Also, short term contruction of a wind turbine might scare a dolphin away, but that's for their own protection. Once the turbine is in place, everything goes back to normal. You have only proved that the dolphins feel scared during the building process, not that they are really endangered and on the edge of extinction due to wind turbines.

It's called the California Scarecrow effect. Scarecrows scare away birds. The birds feel some short term discomfort during that time. But we have a right to protect our food. We also have a right to build these turbines and keep Taiwan from importing so much energy in the form of fossil fuels. We have a right to clean up the environment on this island, so animals and people can live safely here. While you're busy trying to shut these turbines down, you're also burning tons of coal and oil in the process. Don't tell me you really work for OPEC or something.

You can continue to spread the alarm and get every worked up about it with no real basis in anything you're claiming. Some might believe you. But we feel people have a right to know the whole story. Are you willing to find out the whole truth? I doubt it.

TNCAHD said...

Asiaeast you're quite welcome to your beliefs. We've offered to get together and talk and that offer still stands.

asiaeast said...

Counting dolphins won't make Taiwan green.

While I think it's a great study to pursue, it only tells us the current state of nature. Keep in mind, I like nature quite a bit. Consider that I've logged over a year of my life camping outdoors. Two months in South America. Two months in Europe. Two months in Alaska. And that's only half of it. I especially think using technology, like strapping wireless cameras to the backs of young seals to discover their feeding habitats, a really cool thing. Yet I don't in any way expect these sciences to make Taiwan cleaner.

In the words of Bill Clinton, "It's the economy, stupid." People need incentives to change their habits on a large scale. According to Stanford climatologist Stephen Schneider, "Volunteerism dosn't work. It's about as effective as voluntary speed limits." I'm not saying any one should stop joining their local enviromental group and quit organizing to change the planet. I'm just saying that usually, a minority of volunteer people protest in the streets and higher laywers to fight corporations. A majority of the people don't care or have no idea what's going on. And another minority of the people find this approach outright annoying.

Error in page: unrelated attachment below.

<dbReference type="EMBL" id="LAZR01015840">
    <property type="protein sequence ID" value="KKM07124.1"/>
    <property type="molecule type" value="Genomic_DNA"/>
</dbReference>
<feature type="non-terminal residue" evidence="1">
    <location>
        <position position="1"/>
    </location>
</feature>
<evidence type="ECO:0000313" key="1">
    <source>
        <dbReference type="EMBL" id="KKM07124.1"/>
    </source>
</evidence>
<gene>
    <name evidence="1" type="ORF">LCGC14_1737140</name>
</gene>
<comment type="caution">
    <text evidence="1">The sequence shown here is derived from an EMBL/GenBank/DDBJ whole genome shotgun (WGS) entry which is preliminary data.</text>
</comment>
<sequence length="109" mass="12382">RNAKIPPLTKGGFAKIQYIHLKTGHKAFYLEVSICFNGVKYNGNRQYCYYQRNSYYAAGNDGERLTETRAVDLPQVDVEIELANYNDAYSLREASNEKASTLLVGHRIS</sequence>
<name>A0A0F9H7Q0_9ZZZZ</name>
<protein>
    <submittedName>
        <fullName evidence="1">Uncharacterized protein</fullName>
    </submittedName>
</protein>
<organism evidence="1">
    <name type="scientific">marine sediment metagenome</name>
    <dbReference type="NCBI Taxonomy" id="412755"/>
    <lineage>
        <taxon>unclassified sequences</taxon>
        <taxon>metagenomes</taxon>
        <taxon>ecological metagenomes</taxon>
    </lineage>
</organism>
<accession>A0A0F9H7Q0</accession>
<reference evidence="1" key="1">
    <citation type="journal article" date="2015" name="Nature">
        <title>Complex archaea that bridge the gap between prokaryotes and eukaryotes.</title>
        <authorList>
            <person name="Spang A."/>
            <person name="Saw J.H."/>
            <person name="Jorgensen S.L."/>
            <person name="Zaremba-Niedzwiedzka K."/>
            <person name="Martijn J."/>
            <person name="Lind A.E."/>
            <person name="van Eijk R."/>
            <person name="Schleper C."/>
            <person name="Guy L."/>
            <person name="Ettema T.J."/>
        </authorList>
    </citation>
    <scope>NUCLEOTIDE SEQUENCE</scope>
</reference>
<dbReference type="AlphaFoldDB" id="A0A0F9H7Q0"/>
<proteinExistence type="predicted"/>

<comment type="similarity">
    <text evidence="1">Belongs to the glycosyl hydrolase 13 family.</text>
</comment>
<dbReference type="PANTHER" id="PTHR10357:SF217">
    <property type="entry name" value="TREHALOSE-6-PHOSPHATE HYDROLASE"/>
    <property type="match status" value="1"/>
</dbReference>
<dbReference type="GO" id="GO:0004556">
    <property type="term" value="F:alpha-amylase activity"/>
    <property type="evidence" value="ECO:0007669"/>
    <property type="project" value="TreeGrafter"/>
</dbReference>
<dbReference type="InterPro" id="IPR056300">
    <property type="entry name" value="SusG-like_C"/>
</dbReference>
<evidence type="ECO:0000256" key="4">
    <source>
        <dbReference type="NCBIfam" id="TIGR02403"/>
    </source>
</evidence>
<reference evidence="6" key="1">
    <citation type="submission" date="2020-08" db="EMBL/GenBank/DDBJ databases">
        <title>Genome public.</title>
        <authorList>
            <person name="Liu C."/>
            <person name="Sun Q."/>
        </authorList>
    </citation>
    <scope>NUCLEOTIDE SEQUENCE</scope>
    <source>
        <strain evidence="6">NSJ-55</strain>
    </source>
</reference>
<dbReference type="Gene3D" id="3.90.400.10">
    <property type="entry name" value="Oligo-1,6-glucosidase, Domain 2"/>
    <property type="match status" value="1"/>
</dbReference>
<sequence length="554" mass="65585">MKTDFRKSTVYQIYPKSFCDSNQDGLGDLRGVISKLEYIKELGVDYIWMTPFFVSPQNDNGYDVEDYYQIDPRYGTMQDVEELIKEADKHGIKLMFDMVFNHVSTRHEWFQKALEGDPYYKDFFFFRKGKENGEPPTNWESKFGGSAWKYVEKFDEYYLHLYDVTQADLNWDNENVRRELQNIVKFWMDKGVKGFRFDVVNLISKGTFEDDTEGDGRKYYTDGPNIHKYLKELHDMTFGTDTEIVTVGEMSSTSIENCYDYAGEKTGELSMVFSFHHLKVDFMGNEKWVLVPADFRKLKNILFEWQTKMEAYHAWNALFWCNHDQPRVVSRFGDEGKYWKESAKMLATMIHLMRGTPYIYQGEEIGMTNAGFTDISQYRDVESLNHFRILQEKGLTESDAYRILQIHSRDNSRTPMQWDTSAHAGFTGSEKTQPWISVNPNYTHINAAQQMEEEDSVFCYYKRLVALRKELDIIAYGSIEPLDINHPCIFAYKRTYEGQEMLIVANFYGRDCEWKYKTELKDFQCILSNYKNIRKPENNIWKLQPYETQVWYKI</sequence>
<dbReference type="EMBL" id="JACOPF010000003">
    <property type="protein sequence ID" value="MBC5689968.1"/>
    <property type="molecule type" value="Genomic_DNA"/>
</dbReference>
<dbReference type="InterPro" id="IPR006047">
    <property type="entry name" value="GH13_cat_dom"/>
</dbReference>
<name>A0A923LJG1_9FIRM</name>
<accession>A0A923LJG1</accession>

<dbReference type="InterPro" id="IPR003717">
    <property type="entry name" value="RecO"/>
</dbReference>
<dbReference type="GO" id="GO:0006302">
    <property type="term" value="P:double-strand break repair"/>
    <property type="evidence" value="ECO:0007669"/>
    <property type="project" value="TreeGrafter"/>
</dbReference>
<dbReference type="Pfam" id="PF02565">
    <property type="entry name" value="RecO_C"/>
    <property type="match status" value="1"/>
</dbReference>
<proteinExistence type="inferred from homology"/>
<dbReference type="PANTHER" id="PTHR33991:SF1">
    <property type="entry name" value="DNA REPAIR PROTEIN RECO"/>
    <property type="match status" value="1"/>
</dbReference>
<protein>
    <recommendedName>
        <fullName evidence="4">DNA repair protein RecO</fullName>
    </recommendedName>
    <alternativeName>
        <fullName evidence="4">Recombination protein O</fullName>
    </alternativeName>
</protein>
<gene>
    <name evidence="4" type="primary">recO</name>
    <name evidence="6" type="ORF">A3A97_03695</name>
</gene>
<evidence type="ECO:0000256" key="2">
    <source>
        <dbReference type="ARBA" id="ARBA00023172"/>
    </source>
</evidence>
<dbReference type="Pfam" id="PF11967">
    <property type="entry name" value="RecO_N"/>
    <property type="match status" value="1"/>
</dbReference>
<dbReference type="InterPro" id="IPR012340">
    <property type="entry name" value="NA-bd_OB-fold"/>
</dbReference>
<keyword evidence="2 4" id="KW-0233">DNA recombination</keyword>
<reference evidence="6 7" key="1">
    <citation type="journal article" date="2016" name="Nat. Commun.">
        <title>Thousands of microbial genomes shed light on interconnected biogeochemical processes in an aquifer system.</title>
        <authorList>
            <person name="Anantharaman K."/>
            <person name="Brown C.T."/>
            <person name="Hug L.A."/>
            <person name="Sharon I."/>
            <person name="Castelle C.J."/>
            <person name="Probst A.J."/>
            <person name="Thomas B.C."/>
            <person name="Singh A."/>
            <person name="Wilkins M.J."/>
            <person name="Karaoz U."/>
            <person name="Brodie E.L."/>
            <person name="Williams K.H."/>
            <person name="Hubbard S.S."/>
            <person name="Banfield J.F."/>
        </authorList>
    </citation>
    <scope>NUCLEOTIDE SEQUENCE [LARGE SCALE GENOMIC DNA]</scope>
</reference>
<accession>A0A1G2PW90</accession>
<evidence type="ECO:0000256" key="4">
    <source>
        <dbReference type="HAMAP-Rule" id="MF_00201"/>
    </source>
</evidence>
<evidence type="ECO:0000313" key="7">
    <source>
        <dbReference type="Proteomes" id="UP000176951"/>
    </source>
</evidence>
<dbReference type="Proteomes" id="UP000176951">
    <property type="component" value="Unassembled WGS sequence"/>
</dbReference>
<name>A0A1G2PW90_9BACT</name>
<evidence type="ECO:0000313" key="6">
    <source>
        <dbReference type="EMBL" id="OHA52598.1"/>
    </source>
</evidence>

In Thomas Friedman's book Hot, Flat and Crowded he argues that the government needs to step in and change the energy market so that utility companies don't make a fortune off of "dirty" energy. It's this all-you-can-eat buffet style of economics that keeps us consuming. And most people don't like to be told they need to cut back. They don't like to feel like their personal freedoms are being restricted. We live in a market where the more we consume, the better the market functions. As long as we continue to burn "dirty" energy, we not only harm ourselves, but we also harm the dolphins struggling to survive in a world they can control very little of.

Thanks for your offer, but I see little point in talking to you. Anyway, keep up the good work you are doing, just please, don't confuse people on what's really happening out there. I still think you need to correct the content of your site, but as you don't care, neither do I.

TNCAHD said...

We appreciate your comment, Asiaeast. We're sorry to hear you don't want to have a chat.